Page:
Object: Fish Hook

E/1948/3/1
Pacific Inuit: Fish Hook
North America, Arctic Coast
20th century
Materials: Wood, Iron

This object is a Pacific Inuit halibut hook made primarily of wood with a barb made of iron. The pieces of this hook are bound together with thin string and part of the line is still attached. The hook measures approximately eleven inches long and has finger-like carvings on the side with the line attached to it. This type of hook was used only by the Pacific Inuit tribes Koniagmiut and Chugach living in the western Alaskan coastal regions. The fish that this type of hook was used to catch can range from two pounds in weight to 450 lbs, but the average size is around 20-30 lbs. Halibut is the largest of the flat fish and is very challenging to catch. Halibut has been a staple for many Alaskan native people for thousands of years and is still commonly caught for food. Halibut is also very popular around the world and populations have drastically decreased as a result of overfishing. Because of this Halibut has been considered for placement on the Endangered Species list.

Fish hooks of this kind have been found in the Pacific-Aleut Culture Area encompassing the Aleutian Islands and Southern Alaska as far back as 1000 B.C. all the way to modern times. The Pacific Aleut culture is a subtradition of the Eskimo tradition and displayed gradually increasing divergence caused by environmental and regional differences. As the two groups separated geographically the differences between the two cultures increased as did the language differences. Their material culture also reflected the divergence. Because the Pacific Aleut settled in the southerly regions there was more tree growth and access to wood was far greater than in the arctic regions. During the late prehistoric period and into the historic period the Eskimo culture group was heavily influenced by the tribes of the Northwest Coast. Many of their material culture styles carried over including ground-slate weapons and tools, stone effigy carvings, and the use of labret piercings to delineate gender and status. The Chaluka midden archaeological site, dating around 1000 B.C., on the Aleutian Islands demonstrates the transition of PreEskimo culture to Eskimo tradition and the Kachemak Bay I site on mainland Alaska, dating around 750 B.C., demonstrates the emergence of the Pacific Aleut subtradition out of the Eskimo tradition. This site includes rectangular semi-subterrainian houses built up with stone, whale bone, or wood with central fireplaces dating from the late phases.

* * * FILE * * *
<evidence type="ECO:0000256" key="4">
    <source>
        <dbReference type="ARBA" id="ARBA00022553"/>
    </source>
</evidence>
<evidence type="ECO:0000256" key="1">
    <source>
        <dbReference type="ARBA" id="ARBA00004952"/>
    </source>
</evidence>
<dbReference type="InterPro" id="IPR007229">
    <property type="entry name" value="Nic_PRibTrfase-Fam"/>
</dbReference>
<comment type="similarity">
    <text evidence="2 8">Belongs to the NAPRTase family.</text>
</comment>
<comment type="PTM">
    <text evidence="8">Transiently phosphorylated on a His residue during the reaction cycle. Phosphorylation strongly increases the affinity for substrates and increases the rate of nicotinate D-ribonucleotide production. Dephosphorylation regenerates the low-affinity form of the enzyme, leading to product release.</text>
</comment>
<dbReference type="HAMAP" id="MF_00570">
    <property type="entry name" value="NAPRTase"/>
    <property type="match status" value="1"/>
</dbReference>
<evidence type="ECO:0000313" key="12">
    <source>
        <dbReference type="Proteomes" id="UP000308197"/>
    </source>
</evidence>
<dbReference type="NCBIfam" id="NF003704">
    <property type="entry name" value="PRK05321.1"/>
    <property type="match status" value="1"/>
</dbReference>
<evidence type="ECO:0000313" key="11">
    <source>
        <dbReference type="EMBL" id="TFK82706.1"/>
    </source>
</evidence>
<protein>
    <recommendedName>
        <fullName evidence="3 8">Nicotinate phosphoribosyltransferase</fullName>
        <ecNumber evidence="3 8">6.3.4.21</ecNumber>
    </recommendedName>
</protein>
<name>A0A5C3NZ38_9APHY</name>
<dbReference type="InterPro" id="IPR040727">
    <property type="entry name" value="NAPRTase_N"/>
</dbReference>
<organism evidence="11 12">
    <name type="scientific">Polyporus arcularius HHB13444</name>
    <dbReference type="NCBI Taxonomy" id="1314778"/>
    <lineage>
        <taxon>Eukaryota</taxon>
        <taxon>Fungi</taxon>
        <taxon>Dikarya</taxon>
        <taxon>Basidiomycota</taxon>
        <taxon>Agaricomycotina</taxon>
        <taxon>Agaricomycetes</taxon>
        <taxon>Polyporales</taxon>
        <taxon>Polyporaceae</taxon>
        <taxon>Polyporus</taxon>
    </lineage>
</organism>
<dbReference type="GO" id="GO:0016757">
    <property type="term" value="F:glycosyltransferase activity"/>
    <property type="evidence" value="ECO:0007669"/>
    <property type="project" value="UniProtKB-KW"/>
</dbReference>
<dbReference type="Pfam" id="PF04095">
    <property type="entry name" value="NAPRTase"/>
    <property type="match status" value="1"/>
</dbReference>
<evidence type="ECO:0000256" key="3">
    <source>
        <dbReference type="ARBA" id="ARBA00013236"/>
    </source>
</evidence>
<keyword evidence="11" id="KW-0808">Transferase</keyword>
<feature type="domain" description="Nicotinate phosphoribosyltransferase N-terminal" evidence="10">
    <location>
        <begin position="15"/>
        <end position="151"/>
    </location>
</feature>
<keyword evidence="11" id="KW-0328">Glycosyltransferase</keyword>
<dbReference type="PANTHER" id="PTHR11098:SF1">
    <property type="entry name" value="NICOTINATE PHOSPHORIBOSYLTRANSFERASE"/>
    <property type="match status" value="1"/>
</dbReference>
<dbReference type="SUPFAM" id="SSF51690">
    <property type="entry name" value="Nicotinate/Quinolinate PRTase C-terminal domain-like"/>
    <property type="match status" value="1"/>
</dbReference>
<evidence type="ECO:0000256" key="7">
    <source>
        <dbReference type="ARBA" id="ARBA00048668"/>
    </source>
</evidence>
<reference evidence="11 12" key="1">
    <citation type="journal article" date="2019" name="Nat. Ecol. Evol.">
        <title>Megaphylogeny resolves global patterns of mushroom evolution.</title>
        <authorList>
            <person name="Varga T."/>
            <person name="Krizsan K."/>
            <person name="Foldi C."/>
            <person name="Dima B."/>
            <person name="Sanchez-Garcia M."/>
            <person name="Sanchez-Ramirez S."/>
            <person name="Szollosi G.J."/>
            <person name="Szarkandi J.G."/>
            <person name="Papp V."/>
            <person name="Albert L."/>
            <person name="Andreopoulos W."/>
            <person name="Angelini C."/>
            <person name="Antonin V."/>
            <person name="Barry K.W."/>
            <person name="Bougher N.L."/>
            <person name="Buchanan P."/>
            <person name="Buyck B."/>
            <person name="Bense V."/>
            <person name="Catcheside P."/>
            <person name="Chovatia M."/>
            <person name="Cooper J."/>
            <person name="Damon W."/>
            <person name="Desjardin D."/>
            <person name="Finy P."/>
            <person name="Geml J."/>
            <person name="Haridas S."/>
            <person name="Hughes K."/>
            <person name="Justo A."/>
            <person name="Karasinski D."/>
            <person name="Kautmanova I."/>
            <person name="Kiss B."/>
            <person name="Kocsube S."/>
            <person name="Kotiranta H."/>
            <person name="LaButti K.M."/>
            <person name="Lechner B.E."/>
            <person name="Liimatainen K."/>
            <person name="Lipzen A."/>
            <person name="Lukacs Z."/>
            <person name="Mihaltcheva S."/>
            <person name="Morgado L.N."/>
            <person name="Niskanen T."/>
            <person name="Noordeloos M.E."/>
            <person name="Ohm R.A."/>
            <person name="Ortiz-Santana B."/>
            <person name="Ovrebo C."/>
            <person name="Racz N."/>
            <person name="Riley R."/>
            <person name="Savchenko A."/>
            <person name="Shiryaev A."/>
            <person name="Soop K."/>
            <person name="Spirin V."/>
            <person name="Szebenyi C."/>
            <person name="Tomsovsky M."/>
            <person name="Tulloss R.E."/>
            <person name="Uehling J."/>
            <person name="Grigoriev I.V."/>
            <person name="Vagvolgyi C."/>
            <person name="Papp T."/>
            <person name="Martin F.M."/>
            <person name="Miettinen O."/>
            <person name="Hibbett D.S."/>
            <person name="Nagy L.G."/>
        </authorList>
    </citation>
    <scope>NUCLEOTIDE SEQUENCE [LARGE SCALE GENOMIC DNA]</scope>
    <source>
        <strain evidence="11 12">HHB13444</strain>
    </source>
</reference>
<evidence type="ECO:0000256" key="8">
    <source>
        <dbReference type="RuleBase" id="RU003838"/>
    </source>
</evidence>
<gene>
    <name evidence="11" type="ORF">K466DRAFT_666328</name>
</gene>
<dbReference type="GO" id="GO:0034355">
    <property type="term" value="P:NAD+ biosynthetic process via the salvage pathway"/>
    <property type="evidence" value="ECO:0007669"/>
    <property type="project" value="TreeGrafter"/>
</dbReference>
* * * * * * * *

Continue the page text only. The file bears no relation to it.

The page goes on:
A predecessor of this fish hook would have been used in the late phases around A.D. 1700 and later. During this time the Pacific Aleut culture group was focused mainly on sea hunting and fishing, but also procured food from land hunting and gathering. The most used hunting gear included stone and bone projectile points and knives, bone toggle harpoons, and the barbed bone dart with a slate blade and a tang hole for attaching the line. Bone and wood composite hooks like this one with perforated stone sinkers were also commonly found. Woodworking was very commonly practiced in the Pacific Aleut culture group and many woodworking tools have been found. Compared to the Eskimo culture group, the Pacific Aleut had a heavy emphasis on woodworking skills. The Eskimo group had more of an emphasis on bone and ivory carving during this time that is still projected today.

[Katrina Kassis]

1 Response to “Object: Fish Hook”


  1. 1 Martin Lominy November 12, 2012 at 11:12 pm

    I did not know that the Inuit used this type of fish hook but I do know that it is quite common and very ancient among the coastal aboriginals of Alaska and British Columbia such as the Tlingit and Haida.


Leave a Reply

Please log in using one of these methods to post your comment:

WordPress.com Logo

You are commenting using your WordPress.com account. Log Out / Change )

Twitter picture

You are commenting using your Twitter account. Log Out / Change )

Facebook photo

You are commenting using your Facebook account. Log Out / Change )

Google+ photo

You are commenting using your Google+ account. Log Out / Change )

Connecting to %s




Ethnology @ SNOMNH is an experimental weblog for sharing the collections of the Division of Ethnology at the Sam Noble Oklahoma Museum of Natural History.

Archives

Enter your email address to follow this blog and receive notifications of new posts by email.

Join 2,681 other followers


%d bloggers like this: